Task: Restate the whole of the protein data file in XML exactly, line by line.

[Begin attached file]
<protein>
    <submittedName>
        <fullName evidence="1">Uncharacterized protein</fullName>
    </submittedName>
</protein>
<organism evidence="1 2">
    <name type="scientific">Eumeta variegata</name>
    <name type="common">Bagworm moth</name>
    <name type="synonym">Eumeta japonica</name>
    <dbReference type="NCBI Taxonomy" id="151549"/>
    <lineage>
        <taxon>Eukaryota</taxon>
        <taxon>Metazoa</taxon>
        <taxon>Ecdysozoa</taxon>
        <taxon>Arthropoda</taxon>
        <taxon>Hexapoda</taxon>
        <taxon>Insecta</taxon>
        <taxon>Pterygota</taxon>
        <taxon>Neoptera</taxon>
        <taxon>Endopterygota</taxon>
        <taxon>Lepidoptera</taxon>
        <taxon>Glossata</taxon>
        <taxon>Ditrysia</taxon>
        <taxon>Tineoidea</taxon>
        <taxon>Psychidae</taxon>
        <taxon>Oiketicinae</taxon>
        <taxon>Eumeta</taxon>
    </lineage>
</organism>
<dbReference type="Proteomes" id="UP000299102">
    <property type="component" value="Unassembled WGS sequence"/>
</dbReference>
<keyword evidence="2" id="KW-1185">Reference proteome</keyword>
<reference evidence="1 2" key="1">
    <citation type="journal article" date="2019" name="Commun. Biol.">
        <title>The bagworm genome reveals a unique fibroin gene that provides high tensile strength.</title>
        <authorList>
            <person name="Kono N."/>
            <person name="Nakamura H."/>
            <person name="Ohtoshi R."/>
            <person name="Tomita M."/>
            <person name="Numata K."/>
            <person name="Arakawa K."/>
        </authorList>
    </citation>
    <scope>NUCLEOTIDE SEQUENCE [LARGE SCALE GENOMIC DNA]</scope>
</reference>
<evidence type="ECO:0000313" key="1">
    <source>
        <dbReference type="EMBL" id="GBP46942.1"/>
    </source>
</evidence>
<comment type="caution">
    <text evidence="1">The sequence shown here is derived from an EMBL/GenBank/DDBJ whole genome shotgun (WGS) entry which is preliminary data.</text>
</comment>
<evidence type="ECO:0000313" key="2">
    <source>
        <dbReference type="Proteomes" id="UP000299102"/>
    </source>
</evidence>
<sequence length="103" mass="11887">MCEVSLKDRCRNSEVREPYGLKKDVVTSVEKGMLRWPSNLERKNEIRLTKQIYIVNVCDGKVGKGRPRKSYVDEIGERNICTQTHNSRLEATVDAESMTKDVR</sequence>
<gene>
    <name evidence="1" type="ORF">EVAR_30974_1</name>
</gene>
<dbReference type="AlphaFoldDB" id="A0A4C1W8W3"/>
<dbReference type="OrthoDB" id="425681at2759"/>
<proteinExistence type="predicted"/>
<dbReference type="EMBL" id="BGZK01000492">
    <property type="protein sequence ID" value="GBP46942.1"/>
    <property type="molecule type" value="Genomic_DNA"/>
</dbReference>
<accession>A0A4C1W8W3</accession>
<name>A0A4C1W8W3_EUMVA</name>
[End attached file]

<protein>
    <submittedName>
        <fullName evidence="1">Uncharacterized protein</fullName>
    </submittedName>
</protein>
<organism evidence="1 2">
    <name type="scientific">Eumeta variegata</name>
    <name type="common">Bagworm moth</name>
    <name type="synonym">Eumeta japonica</name>
    <dbReference type="NCBI Taxonomy" id="151549"/>
    <lineage>
        <taxon>Eukaryota</taxon>
        <taxon>Metazoa</taxon>
        <taxon>Ecdysozoa</taxon>
        <taxon>Arthropoda</taxon>
        <taxon>Hexapoda</taxon>
        <taxon>Insecta</taxon>
        <taxon>Pterygota</taxon>
        <taxon>Neoptera</taxon>
        <taxon>Endopterygota</taxon>
        <taxon>Lepidoptera</taxon>
        <taxon>Glossata</taxon>
        <taxon>Ditrysia</taxon>
        <taxon>Tineoidea</taxon>
        <taxon>Psychidae</taxon>
        <taxon>Oiketicinae</taxon>
        <taxon>Eumeta</taxon>
    </lineage>
</organism>
<dbReference type="Proteomes" id="UP000299102">
    <property type="component" value="Unassembled WGS sequence"/>
</dbReference>
<keyword evidence="2" id="KW-1185">Reference proteome</keyword>
<reference evidence="1 2" key="1">
    <citation type="journal article" date="2019" name="Commun. Biol.">
        <title>The bagworm genome reveals a unique fibroin gene that provides high tensile strength.</title>
        <authorList>
            <person name="Kono N."/>
            <person name="Nakamura H."/>
            <person name="Ohtoshi R."/>
            <person name="Tomita M."/>
            <person name="Numata K."/>
            <person name="Arakawa K."/>
        </authorList>
    </citation>
    <scope>NUCLEOTIDE SEQUENCE [LARGE SCALE GENOMIC DNA]</scope>
</reference>
<evidence type="ECO:0000313" key="1">
    <source>
        <dbReference type="EMBL" id="GBP46942.1"/>
    </source>
</evidence>
<comment type="caution">
    <text evidence="1">The sequence shown here is derived from an EMBL/GenBank/DDBJ whole genome shotgun (WGS) entry which is preliminary data.</text>
</comment>
<evidence type="ECO:0000313" key="2">
    <source>
        <dbReference type="Proteomes" id="UP000299102"/>
    </source>
</evidence>
<sequence length="103" mass="11887">MCEVSLKDRCRNSEVREPYGLKKDVVTSVEKGMLRWPSNLERKNEIRLTKQIYIVNVCDGKVGKGRPRKSYVDEIGERNICTQTHNSRLEATVDAESMTKDVR</sequence>
<gene>
    <name evidence="1" type="ORF">EVAR_30974_1</name>
</gene>
<dbReference type="AlphaFoldDB" id="A0A4C1W8W3"/>
<dbReference type="OrthoDB" id="425681at2759"/>
<proteinExistence type="predicted"/>
<dbReference type="EMBL" id="BGZK01000492">
    <property type="protein sequence ID" value="GBP46942.1"/>
    <property type="molecule type" value="Genomic_DNA"/>
</dbReference>
<accession>A0A4C1W8W3</accession>
<name>A0A4C1W8W3_EUMVA</name>